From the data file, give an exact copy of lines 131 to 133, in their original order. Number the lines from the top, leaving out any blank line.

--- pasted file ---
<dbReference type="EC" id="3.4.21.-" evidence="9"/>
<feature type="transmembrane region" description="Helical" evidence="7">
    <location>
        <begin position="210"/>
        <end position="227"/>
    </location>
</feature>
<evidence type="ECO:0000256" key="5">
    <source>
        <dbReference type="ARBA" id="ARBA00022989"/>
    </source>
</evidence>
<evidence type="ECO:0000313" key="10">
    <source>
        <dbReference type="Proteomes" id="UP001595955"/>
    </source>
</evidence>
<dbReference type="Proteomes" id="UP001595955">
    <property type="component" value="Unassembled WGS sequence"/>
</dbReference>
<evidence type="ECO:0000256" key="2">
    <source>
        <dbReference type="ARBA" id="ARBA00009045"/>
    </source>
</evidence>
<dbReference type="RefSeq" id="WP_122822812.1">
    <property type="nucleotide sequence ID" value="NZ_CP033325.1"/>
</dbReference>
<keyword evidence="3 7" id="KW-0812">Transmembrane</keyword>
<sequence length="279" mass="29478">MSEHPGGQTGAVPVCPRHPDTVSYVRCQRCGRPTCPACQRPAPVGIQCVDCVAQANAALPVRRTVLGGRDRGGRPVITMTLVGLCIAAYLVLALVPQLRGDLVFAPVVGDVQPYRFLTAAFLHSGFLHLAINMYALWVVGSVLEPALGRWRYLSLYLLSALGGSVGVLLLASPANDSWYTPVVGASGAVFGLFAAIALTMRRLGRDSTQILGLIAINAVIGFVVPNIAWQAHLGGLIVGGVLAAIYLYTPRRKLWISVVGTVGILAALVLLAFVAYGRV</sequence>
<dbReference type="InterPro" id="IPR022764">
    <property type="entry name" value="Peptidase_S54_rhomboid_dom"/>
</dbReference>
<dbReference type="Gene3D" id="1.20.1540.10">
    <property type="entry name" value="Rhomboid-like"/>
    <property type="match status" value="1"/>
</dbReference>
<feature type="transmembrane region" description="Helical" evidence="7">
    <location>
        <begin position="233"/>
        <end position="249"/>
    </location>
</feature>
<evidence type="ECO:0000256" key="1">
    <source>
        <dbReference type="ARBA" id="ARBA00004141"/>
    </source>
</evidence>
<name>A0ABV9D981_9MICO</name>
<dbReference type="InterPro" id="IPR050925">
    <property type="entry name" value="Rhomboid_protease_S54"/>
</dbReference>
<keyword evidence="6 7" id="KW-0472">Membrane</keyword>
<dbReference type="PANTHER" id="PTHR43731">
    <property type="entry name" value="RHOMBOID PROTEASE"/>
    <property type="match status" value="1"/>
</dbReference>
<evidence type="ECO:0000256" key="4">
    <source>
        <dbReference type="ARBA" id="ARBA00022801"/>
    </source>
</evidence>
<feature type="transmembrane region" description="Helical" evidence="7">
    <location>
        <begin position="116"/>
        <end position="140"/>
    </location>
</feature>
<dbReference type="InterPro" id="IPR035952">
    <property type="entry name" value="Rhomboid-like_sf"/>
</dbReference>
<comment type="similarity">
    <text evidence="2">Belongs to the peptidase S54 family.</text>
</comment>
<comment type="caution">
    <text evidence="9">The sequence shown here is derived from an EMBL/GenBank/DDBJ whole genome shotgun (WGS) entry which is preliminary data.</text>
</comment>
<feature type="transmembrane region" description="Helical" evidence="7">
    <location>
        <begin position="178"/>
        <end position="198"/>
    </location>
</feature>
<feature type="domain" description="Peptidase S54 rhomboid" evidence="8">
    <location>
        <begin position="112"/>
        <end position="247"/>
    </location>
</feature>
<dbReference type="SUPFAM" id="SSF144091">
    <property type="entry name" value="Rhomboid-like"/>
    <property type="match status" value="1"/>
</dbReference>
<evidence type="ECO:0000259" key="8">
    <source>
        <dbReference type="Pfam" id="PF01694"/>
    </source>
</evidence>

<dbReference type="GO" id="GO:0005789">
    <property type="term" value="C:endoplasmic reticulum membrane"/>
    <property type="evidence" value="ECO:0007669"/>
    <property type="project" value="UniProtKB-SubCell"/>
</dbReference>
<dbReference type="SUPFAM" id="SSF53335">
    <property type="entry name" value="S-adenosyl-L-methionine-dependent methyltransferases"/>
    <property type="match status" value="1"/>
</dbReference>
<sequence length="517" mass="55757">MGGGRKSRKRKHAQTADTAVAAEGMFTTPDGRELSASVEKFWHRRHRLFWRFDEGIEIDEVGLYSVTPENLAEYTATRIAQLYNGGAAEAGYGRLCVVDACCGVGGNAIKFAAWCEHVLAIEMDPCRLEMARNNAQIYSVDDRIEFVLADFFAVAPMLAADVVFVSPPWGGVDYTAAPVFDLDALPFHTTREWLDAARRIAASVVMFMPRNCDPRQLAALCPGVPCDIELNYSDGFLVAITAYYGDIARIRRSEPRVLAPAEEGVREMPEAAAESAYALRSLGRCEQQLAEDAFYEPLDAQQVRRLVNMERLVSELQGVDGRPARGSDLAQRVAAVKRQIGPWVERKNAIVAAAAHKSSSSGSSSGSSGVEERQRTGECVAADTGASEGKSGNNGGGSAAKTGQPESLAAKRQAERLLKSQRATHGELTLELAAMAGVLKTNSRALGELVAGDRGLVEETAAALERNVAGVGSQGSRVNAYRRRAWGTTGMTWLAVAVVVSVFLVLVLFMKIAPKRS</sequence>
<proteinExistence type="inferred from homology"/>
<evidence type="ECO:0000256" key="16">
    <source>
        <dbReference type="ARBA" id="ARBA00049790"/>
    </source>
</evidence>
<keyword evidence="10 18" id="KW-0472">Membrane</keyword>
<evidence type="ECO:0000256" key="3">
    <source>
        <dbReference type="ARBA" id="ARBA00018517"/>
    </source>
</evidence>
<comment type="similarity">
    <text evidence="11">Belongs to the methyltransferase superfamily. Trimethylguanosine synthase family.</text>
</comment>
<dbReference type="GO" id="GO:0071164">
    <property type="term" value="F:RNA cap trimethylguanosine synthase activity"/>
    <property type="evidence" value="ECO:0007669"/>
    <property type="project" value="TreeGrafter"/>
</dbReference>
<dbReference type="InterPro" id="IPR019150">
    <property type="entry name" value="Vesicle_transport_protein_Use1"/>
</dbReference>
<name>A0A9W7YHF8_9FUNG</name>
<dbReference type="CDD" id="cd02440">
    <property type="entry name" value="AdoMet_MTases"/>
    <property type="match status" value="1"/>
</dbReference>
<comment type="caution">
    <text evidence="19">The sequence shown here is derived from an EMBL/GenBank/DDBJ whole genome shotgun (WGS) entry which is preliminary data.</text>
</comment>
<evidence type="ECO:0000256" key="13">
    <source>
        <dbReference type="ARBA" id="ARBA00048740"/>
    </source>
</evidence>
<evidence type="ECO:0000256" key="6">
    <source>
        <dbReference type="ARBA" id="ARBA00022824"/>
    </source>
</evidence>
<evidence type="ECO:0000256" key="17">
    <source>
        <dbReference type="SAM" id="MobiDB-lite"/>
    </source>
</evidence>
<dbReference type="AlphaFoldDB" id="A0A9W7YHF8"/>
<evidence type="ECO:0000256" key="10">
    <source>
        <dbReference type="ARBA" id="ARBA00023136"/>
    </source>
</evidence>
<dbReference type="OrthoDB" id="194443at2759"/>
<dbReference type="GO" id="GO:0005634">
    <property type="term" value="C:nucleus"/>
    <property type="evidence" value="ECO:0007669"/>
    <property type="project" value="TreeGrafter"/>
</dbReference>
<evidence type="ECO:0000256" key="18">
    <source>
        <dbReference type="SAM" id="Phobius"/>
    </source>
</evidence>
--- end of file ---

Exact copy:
</dbReference>
<name>A0A9W7YHF8_9FUNG</name>
<dbReference type="CDD" id="cd02440">